Grease is a semi-solid lubricant that is useful in a variety of situations where traditional lubricants (e.g., oil, dry lubricants) do not provide the necessary performance. However, just because grease can function like oil in many respects does not mean that the two substances are interchangeable. There are some major differences between grease and oil that will help you better understand where to use grease when it comes to your hydraulic equipment. It is also important to understand the key properties of grease to help you decide what type is most appropriate for your system.
Purpose of Hydraulic Grease
Grease primarily serves as a specialized type of lubricant that works where other lubricants would fail. It is known for being thick and messy, but good at staying in place and quite resistant to moisture. However, in addition to its lubrication properties, grease can serve other purposes simultaneously. For example, grease acts as a sealant, keeping contaminants out of sensitive components and keeping lubricants in where they belong. It can also help seals continue doing their job despite the fact that they may be in the process of deteriorating. Because it stays in place so well, it is often used with pins and bushings that are exposed to the environment rather than enclosed within the equipment.
Grease also works very well with solid lubricants, such as graphite or molybdenum disulfide, because it is able to hold those particles in suspension (i.e., they do not sink to the bottom of the grease). This is in contrast to oils, in which these solid lubricants would merely settle at the bottom. This dry lubricant feature can be especially useful in applications that involve extremely high pressures or high temperatures.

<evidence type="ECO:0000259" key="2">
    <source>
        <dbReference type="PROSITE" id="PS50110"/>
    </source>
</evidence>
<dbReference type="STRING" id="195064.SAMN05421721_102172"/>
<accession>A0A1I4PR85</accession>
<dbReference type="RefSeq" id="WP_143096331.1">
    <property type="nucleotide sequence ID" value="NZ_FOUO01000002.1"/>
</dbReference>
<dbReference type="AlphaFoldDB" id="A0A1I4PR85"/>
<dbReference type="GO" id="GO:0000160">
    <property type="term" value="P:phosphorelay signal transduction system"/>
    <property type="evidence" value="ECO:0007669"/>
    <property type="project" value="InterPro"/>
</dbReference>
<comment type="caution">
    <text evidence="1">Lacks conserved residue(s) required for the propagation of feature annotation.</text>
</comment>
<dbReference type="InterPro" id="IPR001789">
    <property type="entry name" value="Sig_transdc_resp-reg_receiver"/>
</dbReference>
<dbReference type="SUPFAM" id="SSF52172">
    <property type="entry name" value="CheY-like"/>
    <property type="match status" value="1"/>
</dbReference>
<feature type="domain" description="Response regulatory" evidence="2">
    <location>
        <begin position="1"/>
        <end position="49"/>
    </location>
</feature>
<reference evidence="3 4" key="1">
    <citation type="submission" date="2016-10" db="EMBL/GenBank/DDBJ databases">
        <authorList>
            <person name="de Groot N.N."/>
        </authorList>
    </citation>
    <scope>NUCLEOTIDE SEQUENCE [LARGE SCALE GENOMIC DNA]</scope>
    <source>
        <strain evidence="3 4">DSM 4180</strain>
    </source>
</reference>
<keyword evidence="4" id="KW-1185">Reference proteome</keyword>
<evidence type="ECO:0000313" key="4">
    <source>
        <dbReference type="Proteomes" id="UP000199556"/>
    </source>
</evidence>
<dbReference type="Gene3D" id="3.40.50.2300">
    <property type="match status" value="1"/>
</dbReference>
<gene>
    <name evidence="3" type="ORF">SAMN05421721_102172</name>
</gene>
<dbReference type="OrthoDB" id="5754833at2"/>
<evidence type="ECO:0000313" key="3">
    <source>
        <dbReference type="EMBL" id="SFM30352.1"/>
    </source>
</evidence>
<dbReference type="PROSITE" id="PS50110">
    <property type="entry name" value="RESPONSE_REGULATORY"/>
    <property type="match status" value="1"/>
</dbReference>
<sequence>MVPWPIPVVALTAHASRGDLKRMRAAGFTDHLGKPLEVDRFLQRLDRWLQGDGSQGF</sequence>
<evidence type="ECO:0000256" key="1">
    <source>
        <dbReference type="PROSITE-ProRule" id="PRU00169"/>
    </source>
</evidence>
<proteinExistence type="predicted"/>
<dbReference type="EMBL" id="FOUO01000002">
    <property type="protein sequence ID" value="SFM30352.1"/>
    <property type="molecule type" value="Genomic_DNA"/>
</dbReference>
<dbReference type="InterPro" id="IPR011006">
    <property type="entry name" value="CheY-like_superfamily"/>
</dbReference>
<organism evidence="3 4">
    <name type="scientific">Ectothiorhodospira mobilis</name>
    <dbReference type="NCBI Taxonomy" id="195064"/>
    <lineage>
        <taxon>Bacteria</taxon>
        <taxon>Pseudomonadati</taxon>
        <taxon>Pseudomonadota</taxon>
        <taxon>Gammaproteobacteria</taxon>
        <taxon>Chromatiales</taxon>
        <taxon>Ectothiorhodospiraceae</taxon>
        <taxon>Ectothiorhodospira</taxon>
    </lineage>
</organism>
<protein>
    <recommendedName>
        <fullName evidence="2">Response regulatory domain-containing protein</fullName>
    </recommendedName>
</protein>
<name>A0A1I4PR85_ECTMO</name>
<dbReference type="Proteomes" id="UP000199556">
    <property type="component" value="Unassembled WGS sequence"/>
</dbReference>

Because of its thickness, grease is much easier to keep in place than oil and requires simpler, less expensive devices to retain it in a functioning system. Also, unlike oil, the fluid levels of grease do not have to be carefully monitored in order for proper lubrication to be achieved. Even a small amount of grease can often provide a thick enough film layer to prevent potentially damaging metal-to-metal surface interaction.
Where is Grease Used?
There are some components that simply cannot be accessed for frequent lubrication or are sealed for life (e.g., gearboxes, electrical motors). These components can maintain their lubricity for extended periods of time (and in some cases, throughout their useful life) by using high-quality grease instead of oil.
Another area where grease is commonly used in place of oil is in extreme operating conditions. These operating conditions can include high pressures, high temperatures, shock loads, and extremely large loads.
There are certain pieces of equipment that are only used intermittently or must be stored for extended periods of time between uses. That can lead to serious lubrication issues if an attempt is made to use more traditional oil, which must reach a certain temperature to be distributed correctly. Grease, on the other hand, forms an instant lubricating film which means equipment can be run immediately and without potential issues related to dry starting.